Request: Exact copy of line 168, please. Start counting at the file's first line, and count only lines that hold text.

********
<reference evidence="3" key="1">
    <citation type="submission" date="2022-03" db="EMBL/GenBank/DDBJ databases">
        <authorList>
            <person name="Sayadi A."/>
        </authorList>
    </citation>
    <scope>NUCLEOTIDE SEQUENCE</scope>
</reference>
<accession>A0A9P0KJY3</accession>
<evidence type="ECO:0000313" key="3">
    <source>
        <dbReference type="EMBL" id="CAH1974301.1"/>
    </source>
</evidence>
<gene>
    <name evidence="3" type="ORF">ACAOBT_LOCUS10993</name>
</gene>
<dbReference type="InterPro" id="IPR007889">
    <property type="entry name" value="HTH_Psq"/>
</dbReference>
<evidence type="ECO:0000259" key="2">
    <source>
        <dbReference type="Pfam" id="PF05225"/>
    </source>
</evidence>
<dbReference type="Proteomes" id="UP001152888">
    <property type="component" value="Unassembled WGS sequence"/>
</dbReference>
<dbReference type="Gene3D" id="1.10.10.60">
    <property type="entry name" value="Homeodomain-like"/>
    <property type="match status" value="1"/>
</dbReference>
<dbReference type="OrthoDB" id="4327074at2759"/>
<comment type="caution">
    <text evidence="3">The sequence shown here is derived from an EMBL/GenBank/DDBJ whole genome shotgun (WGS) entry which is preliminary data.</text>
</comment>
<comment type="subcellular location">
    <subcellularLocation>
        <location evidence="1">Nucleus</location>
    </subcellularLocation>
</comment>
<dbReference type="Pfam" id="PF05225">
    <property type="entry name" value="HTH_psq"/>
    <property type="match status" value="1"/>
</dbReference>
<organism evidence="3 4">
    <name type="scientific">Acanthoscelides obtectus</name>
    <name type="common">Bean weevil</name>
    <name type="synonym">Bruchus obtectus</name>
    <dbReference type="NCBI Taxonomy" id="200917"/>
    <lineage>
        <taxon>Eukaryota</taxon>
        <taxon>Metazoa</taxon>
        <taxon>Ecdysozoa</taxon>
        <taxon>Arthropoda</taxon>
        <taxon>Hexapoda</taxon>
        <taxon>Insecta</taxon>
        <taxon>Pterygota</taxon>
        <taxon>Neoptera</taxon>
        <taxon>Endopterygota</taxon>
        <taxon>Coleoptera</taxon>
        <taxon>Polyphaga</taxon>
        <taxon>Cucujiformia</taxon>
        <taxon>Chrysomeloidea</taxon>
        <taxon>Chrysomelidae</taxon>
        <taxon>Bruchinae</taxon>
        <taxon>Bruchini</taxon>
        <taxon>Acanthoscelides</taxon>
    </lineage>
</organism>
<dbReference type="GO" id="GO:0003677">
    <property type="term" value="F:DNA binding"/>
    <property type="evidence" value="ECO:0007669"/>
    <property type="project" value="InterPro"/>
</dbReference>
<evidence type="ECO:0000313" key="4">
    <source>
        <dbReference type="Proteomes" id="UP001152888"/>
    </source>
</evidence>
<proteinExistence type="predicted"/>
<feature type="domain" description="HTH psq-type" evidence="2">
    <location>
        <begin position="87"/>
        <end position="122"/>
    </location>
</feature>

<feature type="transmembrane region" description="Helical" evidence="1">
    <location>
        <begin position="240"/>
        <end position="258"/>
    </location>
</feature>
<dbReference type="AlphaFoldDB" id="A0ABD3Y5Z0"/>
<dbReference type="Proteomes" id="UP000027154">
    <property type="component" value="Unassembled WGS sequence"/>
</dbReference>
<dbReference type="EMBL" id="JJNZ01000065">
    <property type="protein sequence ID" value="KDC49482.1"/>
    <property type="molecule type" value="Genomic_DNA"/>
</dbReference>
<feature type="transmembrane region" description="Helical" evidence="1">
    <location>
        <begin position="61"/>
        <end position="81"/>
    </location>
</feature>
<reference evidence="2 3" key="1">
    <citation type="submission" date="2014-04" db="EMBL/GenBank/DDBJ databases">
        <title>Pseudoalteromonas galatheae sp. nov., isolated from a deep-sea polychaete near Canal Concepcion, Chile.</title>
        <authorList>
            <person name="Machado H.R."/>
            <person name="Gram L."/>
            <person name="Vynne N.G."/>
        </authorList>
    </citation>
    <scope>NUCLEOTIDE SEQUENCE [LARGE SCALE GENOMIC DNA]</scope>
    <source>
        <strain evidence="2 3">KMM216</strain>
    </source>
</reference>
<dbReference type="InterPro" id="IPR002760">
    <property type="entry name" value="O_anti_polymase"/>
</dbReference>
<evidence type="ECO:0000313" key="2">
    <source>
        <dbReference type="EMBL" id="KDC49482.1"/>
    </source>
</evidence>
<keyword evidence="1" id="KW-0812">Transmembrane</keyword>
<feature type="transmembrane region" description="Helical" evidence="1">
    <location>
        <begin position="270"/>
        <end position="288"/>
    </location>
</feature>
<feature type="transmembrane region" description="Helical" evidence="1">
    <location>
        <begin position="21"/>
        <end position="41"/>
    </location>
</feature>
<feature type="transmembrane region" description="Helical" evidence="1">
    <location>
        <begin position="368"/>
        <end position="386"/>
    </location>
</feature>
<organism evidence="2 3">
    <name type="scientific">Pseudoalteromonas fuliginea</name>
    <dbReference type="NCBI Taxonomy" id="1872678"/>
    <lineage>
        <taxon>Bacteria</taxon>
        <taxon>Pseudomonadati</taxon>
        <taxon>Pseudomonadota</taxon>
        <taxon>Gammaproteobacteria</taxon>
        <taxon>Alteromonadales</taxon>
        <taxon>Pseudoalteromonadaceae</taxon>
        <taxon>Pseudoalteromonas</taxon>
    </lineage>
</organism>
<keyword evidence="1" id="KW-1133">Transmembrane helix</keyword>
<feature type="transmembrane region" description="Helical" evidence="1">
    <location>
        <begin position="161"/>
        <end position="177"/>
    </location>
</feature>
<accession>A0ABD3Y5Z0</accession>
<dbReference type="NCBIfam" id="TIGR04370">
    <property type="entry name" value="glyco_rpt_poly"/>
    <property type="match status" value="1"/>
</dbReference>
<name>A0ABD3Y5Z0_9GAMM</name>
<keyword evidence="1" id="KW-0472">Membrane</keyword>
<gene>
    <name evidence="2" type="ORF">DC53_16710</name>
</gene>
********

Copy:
</feature>